November 19, 2014 / 11:45 pm

A Little Bit of Lefty Love

In the early days of rock n’ roll and left-handers were at a severe disadvantage, considering only 10 to 15 percent of the world’s population are left handed, guitars are in limited supply for leftys. Aspiring left-handers couldn’t get their hands on left handed guitars early in their careers because many learned play on passed down or starter guitars. Here’s a tribute to some of the greatest left handed musicians who learned to cope with right hand dominated world we live in.

1. Albert King

One of the greatest legends of the blues guitar played the right handed guitar in quite possibly the strangest ways of them all. King played the right handed guitar upside-down where the low E string was the bottom most string near the floor. Also, King experimented with everything basically in reverse guitars, stringing, chord spacing, and bending techniques. King created his own unique voice because he knew he couldn’t play the same way a righted handed player could.

2. Jimi Hendrix

Jimi Hendrix’s beginnings with the right handed guitar may be stranger than most other left-handers. Jimi’s father Al was a religious practitioner and believed left-handers were a sign of the devil because “sinister” in Latin means “left” and in modern days sinister is connected with evil. Jimi’s father forced him to play the right handed guitar, but Jimi didn’t exactly learn to play the right handed instrument. He first started by reversing the stringing on right handed guitars to play almost as a natural lefty. Restringing the guitar for a lefty requires a couple of different things the nut must be changed to manage the string widths, and the bridge needs to change to make the lower strings than the top strings. When Jimi’s father would come around Jimi would simply flip the guitar over playing like Albert King teaching him to play basically both handed. Being trained in “both handedness” it allowed him to create a concept now known as The Jimi Hendrix Rhythm Effect. Jimi played both lead and rhythm guitar to make an influential rhythm guitar style facilitating the painting of broad strokes with guitar.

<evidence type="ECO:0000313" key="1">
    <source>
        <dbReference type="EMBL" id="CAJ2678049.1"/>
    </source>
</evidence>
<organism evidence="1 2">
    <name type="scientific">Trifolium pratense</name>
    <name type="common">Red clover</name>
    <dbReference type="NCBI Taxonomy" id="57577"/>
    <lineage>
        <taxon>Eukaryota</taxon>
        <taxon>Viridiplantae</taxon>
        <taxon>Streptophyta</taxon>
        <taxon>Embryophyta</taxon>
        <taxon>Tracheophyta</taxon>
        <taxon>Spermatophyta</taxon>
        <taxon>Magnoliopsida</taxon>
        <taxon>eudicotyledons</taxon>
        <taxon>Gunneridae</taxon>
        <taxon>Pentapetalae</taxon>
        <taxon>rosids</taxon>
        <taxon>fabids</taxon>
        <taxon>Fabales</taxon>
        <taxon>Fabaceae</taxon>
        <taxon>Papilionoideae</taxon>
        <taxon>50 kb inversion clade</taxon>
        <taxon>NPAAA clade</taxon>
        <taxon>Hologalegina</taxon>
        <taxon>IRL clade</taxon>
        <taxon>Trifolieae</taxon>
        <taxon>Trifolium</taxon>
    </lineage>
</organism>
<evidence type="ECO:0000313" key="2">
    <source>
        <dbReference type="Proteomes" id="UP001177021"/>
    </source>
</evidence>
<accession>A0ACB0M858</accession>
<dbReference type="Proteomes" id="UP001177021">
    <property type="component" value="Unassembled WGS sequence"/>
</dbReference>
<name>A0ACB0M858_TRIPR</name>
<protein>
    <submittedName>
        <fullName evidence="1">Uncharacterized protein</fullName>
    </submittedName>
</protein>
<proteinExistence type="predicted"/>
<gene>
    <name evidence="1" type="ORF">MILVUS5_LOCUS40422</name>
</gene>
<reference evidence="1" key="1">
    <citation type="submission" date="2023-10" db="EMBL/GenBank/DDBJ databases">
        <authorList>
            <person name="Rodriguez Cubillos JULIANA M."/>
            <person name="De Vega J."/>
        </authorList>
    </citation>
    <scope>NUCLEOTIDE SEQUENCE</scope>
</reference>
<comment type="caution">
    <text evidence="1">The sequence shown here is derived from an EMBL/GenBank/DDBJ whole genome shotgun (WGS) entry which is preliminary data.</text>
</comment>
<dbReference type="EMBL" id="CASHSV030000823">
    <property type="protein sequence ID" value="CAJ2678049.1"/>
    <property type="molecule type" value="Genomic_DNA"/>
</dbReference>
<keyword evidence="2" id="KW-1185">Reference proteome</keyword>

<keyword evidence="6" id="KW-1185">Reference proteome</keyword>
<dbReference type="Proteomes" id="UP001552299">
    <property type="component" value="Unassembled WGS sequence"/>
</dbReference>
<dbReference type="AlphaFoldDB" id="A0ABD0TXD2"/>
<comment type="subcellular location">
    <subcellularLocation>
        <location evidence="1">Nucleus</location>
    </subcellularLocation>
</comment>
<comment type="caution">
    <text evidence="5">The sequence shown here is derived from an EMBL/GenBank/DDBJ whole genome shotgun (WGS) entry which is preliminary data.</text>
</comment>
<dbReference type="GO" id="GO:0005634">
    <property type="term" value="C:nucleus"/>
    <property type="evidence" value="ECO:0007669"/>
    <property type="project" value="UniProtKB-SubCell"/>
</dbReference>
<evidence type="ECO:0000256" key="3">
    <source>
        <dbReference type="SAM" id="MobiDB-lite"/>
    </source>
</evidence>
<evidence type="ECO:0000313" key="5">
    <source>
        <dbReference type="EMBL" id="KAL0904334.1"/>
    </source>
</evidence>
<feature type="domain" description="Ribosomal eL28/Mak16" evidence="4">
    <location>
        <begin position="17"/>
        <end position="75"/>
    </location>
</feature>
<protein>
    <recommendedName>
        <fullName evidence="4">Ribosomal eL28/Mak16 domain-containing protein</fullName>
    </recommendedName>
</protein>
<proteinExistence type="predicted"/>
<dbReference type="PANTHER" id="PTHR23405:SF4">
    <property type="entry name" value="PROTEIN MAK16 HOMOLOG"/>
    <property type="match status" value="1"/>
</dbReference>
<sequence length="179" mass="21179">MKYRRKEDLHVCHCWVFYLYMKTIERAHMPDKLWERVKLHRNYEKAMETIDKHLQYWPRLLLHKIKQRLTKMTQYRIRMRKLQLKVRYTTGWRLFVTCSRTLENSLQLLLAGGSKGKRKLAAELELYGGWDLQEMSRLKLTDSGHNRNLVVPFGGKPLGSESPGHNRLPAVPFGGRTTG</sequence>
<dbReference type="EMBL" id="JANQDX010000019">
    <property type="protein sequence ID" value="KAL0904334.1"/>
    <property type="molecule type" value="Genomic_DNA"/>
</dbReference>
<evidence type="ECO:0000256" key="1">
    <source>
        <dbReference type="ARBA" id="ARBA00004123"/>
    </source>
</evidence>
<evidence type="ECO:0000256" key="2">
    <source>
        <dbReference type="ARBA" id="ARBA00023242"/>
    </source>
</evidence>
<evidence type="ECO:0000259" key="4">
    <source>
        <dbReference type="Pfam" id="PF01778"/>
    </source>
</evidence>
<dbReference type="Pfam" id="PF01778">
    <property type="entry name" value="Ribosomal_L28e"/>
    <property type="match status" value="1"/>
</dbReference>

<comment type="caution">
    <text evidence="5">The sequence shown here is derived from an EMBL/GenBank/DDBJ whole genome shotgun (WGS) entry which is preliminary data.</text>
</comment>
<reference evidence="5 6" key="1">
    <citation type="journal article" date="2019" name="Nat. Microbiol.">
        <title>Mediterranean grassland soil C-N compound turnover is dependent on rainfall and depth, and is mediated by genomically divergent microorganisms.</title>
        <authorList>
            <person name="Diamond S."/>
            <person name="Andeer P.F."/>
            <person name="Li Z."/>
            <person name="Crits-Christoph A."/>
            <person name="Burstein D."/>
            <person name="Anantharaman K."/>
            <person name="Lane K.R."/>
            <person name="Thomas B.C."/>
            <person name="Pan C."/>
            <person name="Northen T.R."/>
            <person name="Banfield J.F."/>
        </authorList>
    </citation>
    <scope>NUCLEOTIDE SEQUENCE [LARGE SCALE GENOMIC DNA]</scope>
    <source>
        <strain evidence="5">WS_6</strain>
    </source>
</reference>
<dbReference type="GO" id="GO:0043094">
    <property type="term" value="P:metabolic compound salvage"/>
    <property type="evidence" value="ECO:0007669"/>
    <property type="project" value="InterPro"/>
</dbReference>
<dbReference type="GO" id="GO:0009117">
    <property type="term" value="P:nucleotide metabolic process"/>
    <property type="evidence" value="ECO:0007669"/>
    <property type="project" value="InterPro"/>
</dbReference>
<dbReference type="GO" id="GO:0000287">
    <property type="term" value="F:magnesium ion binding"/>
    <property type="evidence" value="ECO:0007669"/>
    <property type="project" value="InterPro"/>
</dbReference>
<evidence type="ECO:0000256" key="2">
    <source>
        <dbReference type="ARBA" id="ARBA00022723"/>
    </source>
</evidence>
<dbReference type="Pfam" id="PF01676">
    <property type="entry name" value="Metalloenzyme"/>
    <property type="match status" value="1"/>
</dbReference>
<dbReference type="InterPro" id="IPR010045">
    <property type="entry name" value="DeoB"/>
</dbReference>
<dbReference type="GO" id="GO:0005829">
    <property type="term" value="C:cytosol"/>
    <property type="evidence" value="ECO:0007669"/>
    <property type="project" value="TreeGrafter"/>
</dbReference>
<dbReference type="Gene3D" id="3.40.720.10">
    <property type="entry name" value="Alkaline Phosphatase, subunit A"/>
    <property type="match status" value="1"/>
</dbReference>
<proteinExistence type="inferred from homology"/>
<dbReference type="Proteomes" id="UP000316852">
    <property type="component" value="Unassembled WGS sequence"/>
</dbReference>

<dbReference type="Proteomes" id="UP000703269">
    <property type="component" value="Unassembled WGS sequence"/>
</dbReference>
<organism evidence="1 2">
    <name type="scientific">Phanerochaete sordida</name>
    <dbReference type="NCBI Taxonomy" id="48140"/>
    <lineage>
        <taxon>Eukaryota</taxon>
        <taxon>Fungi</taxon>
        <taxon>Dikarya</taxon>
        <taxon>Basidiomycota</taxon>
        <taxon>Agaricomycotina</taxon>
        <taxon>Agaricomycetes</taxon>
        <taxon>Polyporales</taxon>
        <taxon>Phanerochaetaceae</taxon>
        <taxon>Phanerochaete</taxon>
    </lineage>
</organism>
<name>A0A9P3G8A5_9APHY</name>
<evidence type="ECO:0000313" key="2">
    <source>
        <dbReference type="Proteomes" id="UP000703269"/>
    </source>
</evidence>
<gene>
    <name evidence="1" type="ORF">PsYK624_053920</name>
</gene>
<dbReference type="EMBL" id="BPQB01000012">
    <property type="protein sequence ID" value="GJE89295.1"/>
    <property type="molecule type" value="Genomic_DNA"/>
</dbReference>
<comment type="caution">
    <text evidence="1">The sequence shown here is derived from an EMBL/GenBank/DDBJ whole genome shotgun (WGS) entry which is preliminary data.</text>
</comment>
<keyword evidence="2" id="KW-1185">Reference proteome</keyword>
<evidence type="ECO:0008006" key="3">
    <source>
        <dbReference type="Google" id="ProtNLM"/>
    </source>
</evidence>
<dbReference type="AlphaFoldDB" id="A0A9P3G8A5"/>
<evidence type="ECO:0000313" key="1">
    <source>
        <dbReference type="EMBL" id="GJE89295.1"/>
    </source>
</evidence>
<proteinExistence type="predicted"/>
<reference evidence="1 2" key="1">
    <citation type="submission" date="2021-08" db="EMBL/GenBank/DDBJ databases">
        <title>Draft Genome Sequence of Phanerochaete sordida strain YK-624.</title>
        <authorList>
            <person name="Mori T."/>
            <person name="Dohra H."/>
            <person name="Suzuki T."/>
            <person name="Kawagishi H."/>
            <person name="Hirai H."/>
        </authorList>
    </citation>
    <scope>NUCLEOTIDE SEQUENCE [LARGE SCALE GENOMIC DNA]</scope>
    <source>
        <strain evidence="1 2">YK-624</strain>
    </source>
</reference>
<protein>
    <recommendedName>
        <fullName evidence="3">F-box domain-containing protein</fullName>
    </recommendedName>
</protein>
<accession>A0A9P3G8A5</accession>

3 Paul McCartney

When the youngster from Liverpool bought his first cheap guitar he thought something was wrong with it, but he didn’t know he was a lefty. Throughout his learning process he couldn’t quite seem to get it write even re-stringing the guitar for lefty playing it didn’t click. He powered through the awkwardness and started adapting to both styles of playing and in some videos has been seen playing right handed (leading to some crazy conspiracy theories that he had died). McCartney was quoted in 1963 saying “The only thing I couldn’t cure myself of was being left-handed. I do everything with my left hand, and no matter how I try I can’t change the habit. I just seem to do everything back to front. I used to even write backwards.”

(It gets really good 5 minutes in)

Fun Fact I almost cried along with all the sixty year old women around me when he played Here Today and dedicated it to his dear friend John.

4. B.B. King

B.B. King was one of the greatest guitar players to grace the earth’s ears with complex soloing, part of the made B.B. amazing was the fact he was a lefty, but played a right handed guitar. B.B.’s solos ushered in a new era of how musicians thought to play the guitar. His dominant left hand bellowed out vibratos while gracefully incorporating string bends, earning him the Rolling Stone #6 guitarist of all time in 2011. B.B. would forever revolutionize the world of electric blues guitar with the “voice” he gave to his playing. B.B. spoke about the connection between his voice and his guitars voice saying “When I sing, I play in my mind. The minute I stop singing orally, I start to sing by playing Lucille.”, Lucille’s the name given to all B.B.’s guitars (usually black Gibson ES-355’s).